The Last of Us may be remembered as the point when Hollywood’s approach to video game adaptations finally changed. In this, it’s as significant a creative development as Jon Favreau’s Iron Man was in creating a new formula for Marvel superhero movies. The series, which began on Sky Atlantic last week, is set 20 years after a

Don’t bring back Frasier

At the end of the Frasier theme song, its star Kelsey Grammer always sang the words: ‘Frasier has left the building!’ And when the show finished in 2004, it felt as if Frasier, Niles, Daphne, Martin, Roz and the rest had indeed left the building. In truth, the popular programme did not end in glory. Ever since Niles

Why Avatar 2 has confounded the critics

The pundits called it long ago: Avatar 2: The Way of Water was going to be a flop. They did allow that betting against the so-called ‘king of the world’ James Cameron was rash – after all, Titanic and the first Avatar film overcame almost hysterically negative buzz in order to become box office behemoths. But there were too many reasons

In defence of Netflix’s Ancient Apocalypse

British writer Graham Hancock has riled the archaeology community with his Netflix documentary, Ancient Apocalypse. The series follows Hancock to ancient sites around the world in pursuit of proof that an advanced human civilisation existed thousands of years before the first cities of Mesopotamia. Hancock, a former Economist correspondent, argues that most archaeologists are too

James Delingpole

The Spectator’s best TV shows of the year

The Offer (Paramount Plus) Even when you know the ending, this ten-part drama about the making of The Godfather, seen from the perspective of novice producer Albert S. Ruddy (Miles Teller), is outrageously gripping, gorgeously evocative of louche, cocktail-drenched late 1960s Hollywood, wittily scripted and superbly acted. Matthew Goode is especially watchable as superproducer Robert

Films to watch out for in 2023

It would be fair to say 2022 was not a vintage year in cinema, reflected in UK box office receipts which remain around a third below the pre-pandemic year of 2019. That’s not to say there weren’t some enjoyable releases (such as The Banshees of Inisherin, Triangle of Sadness and The Northman) – but the

The Spectator’s best films of 2022

Banshees of Inisherin: a magnificent cinematic metaphor The In Bruges writer-director Martin McDonagh has made another film starring Colin Farrell and Brendon Gleeson which, this time, is set in 1923 on the tiny Irish island of Inisherin. Colm (Gleeson) and Padraic (Farrell) are lifelong pals and drinking buddies until Colm abruptly decides that’s it, friendship over, and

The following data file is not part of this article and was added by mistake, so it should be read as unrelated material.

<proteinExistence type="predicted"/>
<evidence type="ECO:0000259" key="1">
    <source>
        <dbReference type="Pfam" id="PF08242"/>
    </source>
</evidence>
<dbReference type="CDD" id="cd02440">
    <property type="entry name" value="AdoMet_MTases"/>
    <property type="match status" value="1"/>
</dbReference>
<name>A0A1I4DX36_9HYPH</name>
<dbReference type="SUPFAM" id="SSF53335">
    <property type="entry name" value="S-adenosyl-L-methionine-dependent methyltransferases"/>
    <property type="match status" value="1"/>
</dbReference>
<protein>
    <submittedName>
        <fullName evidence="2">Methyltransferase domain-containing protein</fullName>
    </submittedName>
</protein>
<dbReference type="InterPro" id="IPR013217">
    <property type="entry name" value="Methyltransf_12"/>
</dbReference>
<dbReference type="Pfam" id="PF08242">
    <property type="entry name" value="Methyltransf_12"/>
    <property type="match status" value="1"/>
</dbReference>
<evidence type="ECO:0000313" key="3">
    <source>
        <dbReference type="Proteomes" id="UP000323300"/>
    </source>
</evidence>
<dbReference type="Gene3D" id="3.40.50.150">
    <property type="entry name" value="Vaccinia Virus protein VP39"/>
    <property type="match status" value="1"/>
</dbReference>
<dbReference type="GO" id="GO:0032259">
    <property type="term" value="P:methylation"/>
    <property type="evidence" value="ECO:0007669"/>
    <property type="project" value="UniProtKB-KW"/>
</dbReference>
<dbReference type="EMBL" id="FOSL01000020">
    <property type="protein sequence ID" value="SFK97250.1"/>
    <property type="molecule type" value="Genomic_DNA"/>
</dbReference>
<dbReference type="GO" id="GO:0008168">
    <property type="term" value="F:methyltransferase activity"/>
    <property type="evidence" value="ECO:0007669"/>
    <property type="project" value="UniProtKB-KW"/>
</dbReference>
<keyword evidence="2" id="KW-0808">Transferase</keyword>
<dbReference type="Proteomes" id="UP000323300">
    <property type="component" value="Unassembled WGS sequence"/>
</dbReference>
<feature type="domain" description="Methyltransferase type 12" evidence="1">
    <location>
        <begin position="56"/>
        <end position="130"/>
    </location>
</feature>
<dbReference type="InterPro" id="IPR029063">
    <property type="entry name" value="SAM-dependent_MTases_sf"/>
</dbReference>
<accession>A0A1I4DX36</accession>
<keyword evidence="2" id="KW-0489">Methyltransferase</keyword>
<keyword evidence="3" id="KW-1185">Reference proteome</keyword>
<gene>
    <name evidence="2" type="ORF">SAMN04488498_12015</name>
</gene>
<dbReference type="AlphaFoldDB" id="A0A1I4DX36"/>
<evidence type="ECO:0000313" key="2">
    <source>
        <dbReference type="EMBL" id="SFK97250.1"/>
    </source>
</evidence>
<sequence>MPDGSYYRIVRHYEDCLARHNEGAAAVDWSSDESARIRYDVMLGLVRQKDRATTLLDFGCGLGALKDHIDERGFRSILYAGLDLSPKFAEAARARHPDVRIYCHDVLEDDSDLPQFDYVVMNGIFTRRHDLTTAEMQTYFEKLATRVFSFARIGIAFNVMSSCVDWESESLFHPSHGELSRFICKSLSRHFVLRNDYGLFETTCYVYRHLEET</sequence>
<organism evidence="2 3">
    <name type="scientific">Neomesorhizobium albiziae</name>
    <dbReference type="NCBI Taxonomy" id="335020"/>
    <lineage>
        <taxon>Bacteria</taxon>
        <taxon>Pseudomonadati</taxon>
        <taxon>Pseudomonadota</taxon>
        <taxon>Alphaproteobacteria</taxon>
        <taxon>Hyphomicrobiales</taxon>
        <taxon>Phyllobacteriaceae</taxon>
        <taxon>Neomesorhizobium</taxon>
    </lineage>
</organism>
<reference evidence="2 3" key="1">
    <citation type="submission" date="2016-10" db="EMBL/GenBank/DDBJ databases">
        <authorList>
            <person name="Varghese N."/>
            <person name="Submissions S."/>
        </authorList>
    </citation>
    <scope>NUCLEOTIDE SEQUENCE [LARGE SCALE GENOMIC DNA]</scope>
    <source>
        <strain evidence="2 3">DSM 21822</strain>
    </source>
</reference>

Forget Love Actually: the best alternative Christmas films

It’s become one of the traditions of the modern festive period: arguing about whether Die Hard is a Christmas movie. The explosive 1988 film features, you may recall, a vest-clad Bruce Willis confounding Alan Rickman and his terrorist cohorts’ evil plans in a Los Angeles skyscraper on Christmas Eve – and it’s peppered throughout with fir

Peace on Earth? 10 films about Christmas on the front line

Christmas may ostensibly be a time of goodwill to all men, but war rarely takes a break for the festive season – as events in Ukraine sadly demonstrate. Here are ten films set during Yuletide where the front line is front and centre: Castle Keep (1968) – Amazon Rent/Buy Sydney Pollack’s (Three Days of the Condor)

The pick of this year’s Christmas TV

Has a certain media mogul had a visit from three ghosts recently? I only ask as this year’s Sky Christmas schedule is so packed with treats and big-hitters that it can’t possibly be explained by hard-nosed commercialism. An outbreak of sudden seasonal generosity seems to be the only explanation. Whatever has triggered Sky’s largesse, the

The best Oscar Wilde films

It is 122 years this week since Oscar Fingal O’Flahertie Wills Wilde died – in exile, poverty and disgrace – at Paris’s shabby St Germain Hôtel d’Alsace. His last words were said to be: ‘My wallpaper and I are fighting a duel to the death. One or the other of us must go.’ Despite Wilde’s precipitous fall from

On the trail of Gomorrah in Naples

‘Isn’t Naples beautiful? I’ve always dreamt about it. I always wanted this city all for myself; I didn’t want to share it… I alone deserved it because of everything I lost and I would have done anything to get it.’ So says Ciro Di Marzio – nicknamed ‘the immortal’ because he has survived so much

Why David Bowie was the model of a Renaissance Englishman

It’s hard to imagine how baffled the British public must have been by the arrival of David Bowie on to TV screens in the early 1970s. With his saffron hair, make-up and androgynous clothes, superficially he looked like a rejection of everything his post-war south London childhood had taught him. One of the most pivotal

Time to check out: hotel horrors on screen

From Fawlty Towers to Psycho, hotel horrors have long provided a rich seam of material for big screen and small. HBO’s The White Lotus, which returns to Sky Atlantic tonight for its second series, swept the board at last month’s Emmys, with ten wins in the limited series category for its sharp social satire set at an upmarket

Why the best horror films are silent

He is completely bald but his eyebrows are grotesquely hirsute; his ears and chin are both weirdly elongated, as are his bony fingers; and as he creeps up the stairs towards the bedroom of a young woman in white, his hunched frame casts a sinister shadow. Count Orlok in Nosferatu is as instantly recognisable a cinematic figure